If you and your partner are not married, you may be in a de facto relationship. A de facto relationship arises when two people, who are not legally married to one another, and who are not related, have a relationship as a couple living together in a marriage-like way.
De facto couples can include two people of opposite gender or two people of the same gender. In Australia, most long-term same-sex relationships will fall into the classification of a de facto relationship.
Either party to a de facto relationship can be married to other people.
A de facto relationship does not happen straight away if you commence living with your partner on a domestic basis. Generally, a de facto relationship will arise when one or more of the following things happen:
- You and your partner have lived together for 2 years; or
- You and your partner have a baby; or
- You and you partner make significant and/or ongoing financial and/or non-financial contributions to each other’s lives and property.
Unlike a marriage, it is not always easy to tell whether you are in a de facto relationship with someone and when it started. There may be no specific event that makes your relationship a de facto one and you do not have to sign any document for your relationship with your partner to qualify as a de facto relationship. Rather, the circumstances and marriage like nature of your relationship are what makes it legally a de facto relationship. If you and your partner separate, and there is a financial dispute, it will be very important to determine whether you were in a de facto relationship, as the law treats de facto couples the same as married couples where property is concerned.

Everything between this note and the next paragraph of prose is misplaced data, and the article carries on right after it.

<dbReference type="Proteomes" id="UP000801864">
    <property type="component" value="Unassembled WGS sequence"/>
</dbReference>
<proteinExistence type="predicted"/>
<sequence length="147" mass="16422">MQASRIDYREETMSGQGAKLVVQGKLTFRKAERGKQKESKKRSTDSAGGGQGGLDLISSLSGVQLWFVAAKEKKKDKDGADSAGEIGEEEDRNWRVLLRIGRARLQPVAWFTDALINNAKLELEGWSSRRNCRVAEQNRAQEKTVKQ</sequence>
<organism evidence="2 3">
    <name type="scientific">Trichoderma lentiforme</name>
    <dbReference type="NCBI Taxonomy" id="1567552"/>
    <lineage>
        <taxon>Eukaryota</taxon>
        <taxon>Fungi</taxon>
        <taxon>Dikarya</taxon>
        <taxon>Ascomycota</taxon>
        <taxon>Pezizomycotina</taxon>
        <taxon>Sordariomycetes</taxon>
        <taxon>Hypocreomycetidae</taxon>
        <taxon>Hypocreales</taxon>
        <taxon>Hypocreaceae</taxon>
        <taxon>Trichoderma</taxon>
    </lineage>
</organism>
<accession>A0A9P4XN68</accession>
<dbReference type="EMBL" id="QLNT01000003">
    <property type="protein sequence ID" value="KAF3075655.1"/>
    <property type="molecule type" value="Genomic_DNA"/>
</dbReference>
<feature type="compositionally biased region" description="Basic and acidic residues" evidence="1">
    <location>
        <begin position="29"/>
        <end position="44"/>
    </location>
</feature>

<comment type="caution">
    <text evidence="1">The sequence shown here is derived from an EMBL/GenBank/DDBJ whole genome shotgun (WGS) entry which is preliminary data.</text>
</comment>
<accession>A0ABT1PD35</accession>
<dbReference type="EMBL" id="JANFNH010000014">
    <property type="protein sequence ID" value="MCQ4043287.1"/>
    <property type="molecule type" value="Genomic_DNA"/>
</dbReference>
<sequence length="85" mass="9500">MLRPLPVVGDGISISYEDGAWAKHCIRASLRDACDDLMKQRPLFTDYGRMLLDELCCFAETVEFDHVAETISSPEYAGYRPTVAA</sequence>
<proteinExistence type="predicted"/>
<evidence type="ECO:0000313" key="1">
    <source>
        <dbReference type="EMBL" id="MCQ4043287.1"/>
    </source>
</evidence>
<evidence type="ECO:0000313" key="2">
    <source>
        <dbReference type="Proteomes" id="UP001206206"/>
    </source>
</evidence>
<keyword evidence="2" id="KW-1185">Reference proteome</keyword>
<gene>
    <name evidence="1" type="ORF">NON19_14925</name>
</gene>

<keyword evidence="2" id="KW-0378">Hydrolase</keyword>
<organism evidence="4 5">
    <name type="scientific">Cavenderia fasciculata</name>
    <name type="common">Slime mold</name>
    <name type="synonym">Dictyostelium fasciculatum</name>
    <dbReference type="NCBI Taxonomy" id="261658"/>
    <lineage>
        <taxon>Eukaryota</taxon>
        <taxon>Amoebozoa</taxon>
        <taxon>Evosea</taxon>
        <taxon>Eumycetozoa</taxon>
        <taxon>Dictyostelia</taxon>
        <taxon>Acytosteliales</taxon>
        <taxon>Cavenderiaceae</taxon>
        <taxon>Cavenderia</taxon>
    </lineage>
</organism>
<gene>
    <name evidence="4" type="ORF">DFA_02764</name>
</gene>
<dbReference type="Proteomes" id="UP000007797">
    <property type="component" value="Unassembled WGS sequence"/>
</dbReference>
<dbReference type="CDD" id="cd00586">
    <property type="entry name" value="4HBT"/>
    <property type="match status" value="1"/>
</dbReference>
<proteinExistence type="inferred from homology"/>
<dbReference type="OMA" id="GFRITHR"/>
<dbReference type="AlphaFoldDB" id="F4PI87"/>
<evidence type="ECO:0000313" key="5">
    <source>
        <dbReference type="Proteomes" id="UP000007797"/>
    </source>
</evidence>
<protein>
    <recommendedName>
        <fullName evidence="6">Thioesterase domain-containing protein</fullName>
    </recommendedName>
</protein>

If you were not a de facto couple, then any financial dispute will be determined differently.
If you have any doubt about whether you were in a de facto relationship, and you have a financial dispute with your former partner, you may need to see a lawyer to help you work out whether your relationship was a de facto relationship.
De Facto couples can register their relationships in some States of Australia. Presently, this is only available in Queensland, New South Wales, Victoria, Tasmania and the Australian Capital Territory. In 2007 the Federal Government announced that it would like to see a national register, where all de facto couples could register their relationships across Australia. This service has not yet been made available.